Similarities and Difference between Bryophyte and Algae (A Comparison Table)

difference between bryophytes and algae

Algae Vs Bryophytes

Bryophytes are the most primitive land plants. They are immediate between aquatic and terrestrial life. Even though bryophytes are well adapted for the land life they require the presence of water for the completion of their life cycle. Most of the evolutionary biologists believe that bryophytes were originated from Algae. This belief is strongly supported by the similarities of many characters in algae and bryophytes. This post describes the similarities and major difference between algae and bryophytes.

Similarities between Algae and Bryophytes

(1).      In both groups the plant body is thalloid and undifferentiated.

(2).      Plant body is not differentiated into root, stem and leaves in both groups

(3).      Gametophytic generation is the prominent phase in life cycle in both groups

(4).      True roots are absent in both groups of algae and bryophytes

(5).      Both groups are autotrophic in nutrition

(6).      In both algae and bryophytes major photosynthetic pigments are chlorophyll a, b and carotenes

(7).      Vascular tissue is absent in both groups

(8).      Cellulose is chief consistent of cell wall in both groups

(9).      In both groups starch is the reserve food material

(10).   Both groups possess pectin in their cell wall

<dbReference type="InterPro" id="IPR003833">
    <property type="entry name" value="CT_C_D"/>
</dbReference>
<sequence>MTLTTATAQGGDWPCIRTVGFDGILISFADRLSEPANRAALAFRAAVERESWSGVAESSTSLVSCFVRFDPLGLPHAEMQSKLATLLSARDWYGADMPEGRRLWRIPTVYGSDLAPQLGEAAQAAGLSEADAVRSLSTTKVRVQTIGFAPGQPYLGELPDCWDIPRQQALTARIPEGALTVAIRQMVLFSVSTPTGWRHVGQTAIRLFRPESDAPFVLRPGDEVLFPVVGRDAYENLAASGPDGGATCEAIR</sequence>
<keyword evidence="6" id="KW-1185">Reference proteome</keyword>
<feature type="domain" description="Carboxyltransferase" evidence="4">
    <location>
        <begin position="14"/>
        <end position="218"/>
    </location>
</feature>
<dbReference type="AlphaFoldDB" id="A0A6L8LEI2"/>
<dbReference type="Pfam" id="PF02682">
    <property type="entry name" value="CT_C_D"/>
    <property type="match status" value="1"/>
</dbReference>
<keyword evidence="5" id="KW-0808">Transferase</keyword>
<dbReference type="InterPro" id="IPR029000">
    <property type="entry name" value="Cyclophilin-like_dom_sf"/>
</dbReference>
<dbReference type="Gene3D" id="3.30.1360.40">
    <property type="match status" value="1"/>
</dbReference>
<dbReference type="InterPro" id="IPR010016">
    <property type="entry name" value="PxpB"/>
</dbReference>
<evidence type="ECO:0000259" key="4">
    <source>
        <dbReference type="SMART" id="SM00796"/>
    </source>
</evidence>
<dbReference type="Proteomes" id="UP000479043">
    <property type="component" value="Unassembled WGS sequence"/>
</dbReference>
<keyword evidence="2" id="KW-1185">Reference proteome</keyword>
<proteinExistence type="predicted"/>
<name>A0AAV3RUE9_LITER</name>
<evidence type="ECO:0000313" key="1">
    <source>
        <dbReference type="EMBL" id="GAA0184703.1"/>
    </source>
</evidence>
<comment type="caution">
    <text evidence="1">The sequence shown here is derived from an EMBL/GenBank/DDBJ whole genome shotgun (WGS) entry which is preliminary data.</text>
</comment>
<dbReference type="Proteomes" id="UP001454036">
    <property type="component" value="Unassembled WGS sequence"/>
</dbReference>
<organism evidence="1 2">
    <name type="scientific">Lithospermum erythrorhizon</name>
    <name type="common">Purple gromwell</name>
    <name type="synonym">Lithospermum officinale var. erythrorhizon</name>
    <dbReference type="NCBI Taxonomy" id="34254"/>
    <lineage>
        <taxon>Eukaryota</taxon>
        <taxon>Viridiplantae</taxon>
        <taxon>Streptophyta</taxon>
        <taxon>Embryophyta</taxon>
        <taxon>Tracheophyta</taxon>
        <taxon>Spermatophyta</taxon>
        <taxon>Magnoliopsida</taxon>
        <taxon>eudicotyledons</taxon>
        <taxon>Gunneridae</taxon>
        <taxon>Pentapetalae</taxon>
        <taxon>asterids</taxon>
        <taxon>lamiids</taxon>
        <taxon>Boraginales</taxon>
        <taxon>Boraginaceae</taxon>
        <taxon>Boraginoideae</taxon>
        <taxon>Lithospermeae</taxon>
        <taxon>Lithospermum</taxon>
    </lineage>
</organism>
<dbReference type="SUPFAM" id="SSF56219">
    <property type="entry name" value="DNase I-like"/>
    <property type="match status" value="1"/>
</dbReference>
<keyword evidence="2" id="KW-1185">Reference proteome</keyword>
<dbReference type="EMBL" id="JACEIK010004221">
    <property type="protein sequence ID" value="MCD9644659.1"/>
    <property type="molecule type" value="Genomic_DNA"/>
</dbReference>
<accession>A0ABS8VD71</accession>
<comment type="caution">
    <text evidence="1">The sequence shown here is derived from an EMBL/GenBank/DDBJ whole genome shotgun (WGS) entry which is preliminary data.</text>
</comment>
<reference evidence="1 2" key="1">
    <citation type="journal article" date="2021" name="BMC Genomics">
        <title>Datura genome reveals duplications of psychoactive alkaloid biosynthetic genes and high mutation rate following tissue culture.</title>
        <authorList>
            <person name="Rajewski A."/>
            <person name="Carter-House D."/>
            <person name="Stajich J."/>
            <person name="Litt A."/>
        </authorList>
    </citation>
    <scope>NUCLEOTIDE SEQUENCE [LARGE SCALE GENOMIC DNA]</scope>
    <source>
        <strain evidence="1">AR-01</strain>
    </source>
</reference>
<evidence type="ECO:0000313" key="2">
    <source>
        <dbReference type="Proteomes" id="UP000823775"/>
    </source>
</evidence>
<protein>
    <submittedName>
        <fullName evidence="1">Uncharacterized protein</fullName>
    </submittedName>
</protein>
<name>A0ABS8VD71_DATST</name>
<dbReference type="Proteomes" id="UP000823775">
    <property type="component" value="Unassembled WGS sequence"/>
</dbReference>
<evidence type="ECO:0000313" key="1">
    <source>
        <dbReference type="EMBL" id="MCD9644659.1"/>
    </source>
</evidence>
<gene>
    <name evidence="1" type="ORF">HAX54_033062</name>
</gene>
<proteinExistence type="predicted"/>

(11).   In Chlorophyceae (algae) and Anthocerotales (bryophytes) the plastids contains pyrenoids

(12).   Both group can undergo vegetative reproduction by death and decay, fragmentation, and adventitious tubers

(13).   Presence of motile flagellated antherozoids in both groups

(14).   Flagella of antherozoids are whiplash type in both groups

(15).   Water is essential for fertilization in both groups

(16).   Filamentous protonema in the juvenile stage of bryophytes resembles the algal plant body

(17).   Alternation of generation is present in both groups

Difference between Algae and Bryophytes

Sl. No.AlgaeBryophytes
1Plants are mostly aquaticPlants are mostly terrestrial
2Plant body may be unicellular or multicellularPlant body always multicellular
3Plant body does not show any division of laborPlant body shows division of labour (internally differentiated into photosynthetic and storage zones)
4In each cell only one or few chloroplasts are presentIn each cells many chloroplasts are present
5Every cell in the plant body is capable of growth and reproductionOnly the apical cells are capable of growth and reproduction
6Pores or stomata are absentPores or stomata are present for gaseous exchange
7Rhizoids usually absent, if present simple typeRhizoids present, sometimes two types (smooth walled and tuberculated)
8Asexual reproduction is common by a variety of spores such as zoospores, aplanospores, hypnospores etc.Asexual reproduction is absent
9Sexual reproduction may be isogamous, anisogamous or oogamousSexual reproduction always oogamous type
10Sex organs are usually unicellularSex organs are always multicellular
11Sex organs not covered with sterile jacket cells for productionSex organs are always covered with sterile jacket cells for protection
12Female sex organ is oogoniaFemale sex organ is archegonia
13Zygote undergo a resting periodZygote do not have any resting period
14Zygote do not forms an embryoZygote develops into an embryo
15Sporophytic phase is highly reducedSporophytic phase is well developed
16Gametophytic and sporophytic generations are usually independentGametophytic and sporophytic generations are dependent and physically connected
17Alternation of generation usually isomorphic, rarely heteromorphicAlternation of generation always heteromorphic

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